We had a question about removing mildew from a harp so we will cover that plus some general care tips.

First off, to care for your harp always wash your hands before playing the harp to remove any oil and dirt so that it does not get transferred to the harp and strings.  Remove jewelry, especially dangling bracelets and necklaces and even long earrings.  Do not apply lotions to your hands before playing. Also be mindful that buckles, sequins and buttons on clothing can also scratch your harp.  Your harp should be stored in a clean room free from dust and keep the harp away from direct sunlight as well as air currents from heating and air conditioning outlets.

I personally feel that it is not necessary to cover your harp if it is kept in a good environment.  This way it is more inviting to sit down and have a play even for a short time.  If you do choose to cover your harp and have a cat, be warned that cats like to jump up on harp covers and climb to the top.  This endangers your cat and harp should your harp topple over.  If your harp is in danger of being bumped my animals or humans, you might consider placing it in a corner to minimize the danger of it be knocked over.

Now to the finish.  The first step in keeping your harp looking new is to regularly lightly dust it off and wipe it down with a soft dry cloth and also wipe your strings down after playing especially during warm weather when you may be perspiring.  On a regular basis, it is suggested you give your harp a more thorough dusting and wipe down. You may find that a soft paintbrush or stencil brush aids in this to get into the nooks and crannies especially around the discs of a pedal harp and levers on folk harps.  If you do find that there is some darkened and built up areas from bodily contact with the wood or even in the extreme some mold or mildew, the steps to follow as needed are:  First buff with a soft dry cloth.  If this does not do the task, then slightly dampen the cloth followed by a dry cloth.  If you still need to get more serious, add a small amount of gentle liquid soap, like hand dishwashing soap to the dampened cloth, followed by a damp cloth to rinse and then finish off with a soft dry cloth.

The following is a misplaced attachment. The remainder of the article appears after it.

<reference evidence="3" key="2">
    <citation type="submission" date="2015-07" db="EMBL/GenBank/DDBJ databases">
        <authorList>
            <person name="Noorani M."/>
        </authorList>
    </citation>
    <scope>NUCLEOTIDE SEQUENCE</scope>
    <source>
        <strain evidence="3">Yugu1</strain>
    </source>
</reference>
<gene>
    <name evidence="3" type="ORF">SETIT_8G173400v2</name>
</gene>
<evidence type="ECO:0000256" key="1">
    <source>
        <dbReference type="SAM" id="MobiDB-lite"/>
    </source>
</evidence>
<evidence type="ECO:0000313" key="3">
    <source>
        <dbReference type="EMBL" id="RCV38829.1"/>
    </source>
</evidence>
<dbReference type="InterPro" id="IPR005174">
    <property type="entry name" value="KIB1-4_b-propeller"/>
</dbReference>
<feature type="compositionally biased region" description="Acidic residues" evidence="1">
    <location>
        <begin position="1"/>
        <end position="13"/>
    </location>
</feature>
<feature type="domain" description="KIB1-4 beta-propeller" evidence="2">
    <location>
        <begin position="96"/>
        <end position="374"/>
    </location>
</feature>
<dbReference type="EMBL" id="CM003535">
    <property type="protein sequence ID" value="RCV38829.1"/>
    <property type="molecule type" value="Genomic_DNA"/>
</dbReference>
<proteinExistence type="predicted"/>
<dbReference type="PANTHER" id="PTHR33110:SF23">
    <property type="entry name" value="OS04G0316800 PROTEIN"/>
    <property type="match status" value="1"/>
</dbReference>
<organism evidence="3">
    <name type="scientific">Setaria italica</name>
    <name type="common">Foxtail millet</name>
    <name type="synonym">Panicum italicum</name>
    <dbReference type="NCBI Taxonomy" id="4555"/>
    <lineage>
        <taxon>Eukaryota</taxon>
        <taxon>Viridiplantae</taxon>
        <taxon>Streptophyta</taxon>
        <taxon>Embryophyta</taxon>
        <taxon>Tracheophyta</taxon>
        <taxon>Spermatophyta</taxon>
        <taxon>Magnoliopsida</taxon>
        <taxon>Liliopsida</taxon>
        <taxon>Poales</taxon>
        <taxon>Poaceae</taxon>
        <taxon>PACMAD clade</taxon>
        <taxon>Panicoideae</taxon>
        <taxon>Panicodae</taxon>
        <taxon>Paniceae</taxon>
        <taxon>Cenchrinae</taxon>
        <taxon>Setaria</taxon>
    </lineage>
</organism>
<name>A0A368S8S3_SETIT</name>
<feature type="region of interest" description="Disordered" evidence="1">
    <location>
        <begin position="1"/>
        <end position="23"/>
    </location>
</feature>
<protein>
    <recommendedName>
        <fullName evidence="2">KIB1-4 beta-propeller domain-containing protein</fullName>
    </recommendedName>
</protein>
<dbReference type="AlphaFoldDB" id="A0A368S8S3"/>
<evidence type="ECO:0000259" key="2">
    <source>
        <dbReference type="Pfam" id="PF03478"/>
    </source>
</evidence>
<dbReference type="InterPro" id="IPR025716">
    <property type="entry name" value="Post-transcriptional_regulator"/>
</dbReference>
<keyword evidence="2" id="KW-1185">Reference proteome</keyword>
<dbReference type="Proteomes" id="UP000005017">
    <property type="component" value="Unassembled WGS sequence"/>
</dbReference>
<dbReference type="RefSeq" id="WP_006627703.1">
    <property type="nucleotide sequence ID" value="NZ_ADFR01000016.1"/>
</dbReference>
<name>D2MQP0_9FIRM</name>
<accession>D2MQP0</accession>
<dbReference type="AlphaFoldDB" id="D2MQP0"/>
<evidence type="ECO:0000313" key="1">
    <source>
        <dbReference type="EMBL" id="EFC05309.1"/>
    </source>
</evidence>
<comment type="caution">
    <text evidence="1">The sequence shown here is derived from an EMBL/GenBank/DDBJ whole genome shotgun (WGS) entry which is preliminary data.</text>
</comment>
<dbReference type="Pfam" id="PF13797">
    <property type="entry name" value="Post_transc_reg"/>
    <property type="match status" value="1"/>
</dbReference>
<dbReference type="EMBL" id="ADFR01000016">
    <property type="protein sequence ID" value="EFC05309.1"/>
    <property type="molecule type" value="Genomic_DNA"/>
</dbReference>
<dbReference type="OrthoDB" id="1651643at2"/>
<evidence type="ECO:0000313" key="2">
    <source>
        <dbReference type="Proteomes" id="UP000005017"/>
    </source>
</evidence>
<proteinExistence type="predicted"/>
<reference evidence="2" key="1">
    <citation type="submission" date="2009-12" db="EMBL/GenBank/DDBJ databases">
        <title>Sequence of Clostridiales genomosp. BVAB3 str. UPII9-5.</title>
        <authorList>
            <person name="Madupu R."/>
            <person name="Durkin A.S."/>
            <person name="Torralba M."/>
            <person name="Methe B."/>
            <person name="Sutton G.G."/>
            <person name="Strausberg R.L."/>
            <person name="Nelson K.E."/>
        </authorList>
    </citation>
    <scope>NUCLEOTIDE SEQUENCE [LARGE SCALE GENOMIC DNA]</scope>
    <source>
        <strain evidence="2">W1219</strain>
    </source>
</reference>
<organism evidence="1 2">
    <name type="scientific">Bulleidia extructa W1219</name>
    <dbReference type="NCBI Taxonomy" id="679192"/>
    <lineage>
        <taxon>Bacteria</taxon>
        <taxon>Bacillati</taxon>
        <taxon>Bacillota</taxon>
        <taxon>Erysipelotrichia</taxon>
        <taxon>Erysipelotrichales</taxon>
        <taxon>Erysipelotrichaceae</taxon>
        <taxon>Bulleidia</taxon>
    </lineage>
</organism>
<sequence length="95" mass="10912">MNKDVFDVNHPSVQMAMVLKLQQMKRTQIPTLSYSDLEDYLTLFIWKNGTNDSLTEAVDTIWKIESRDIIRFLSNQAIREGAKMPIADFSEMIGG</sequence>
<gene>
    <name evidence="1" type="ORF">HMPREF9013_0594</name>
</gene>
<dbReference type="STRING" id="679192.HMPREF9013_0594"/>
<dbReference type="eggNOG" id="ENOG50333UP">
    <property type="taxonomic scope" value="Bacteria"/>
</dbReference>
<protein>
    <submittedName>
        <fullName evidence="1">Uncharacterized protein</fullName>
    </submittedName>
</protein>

Avoid wood cleaners and polishers especially if they contain oils such as orange oil or silicon. Oils may damage some finishes and both can cause problems if your harp ever needs to be repaired or repolished. If in doubt, contact the maker of your harp for recommendations depending on the type of finish used.

 

One product that we have found that can make minor surface scratches disappear is Tibet Almond Stick.  This seems to be safe for all the finishes I have used it and is almost like a miracle scratch remover. Just rub the stick which comes in a storage tin over the scratch, buff with a soft cloth and most scratches disappear. You can “Google” it to find sources. Disclaimer, I have no financial interest in this product.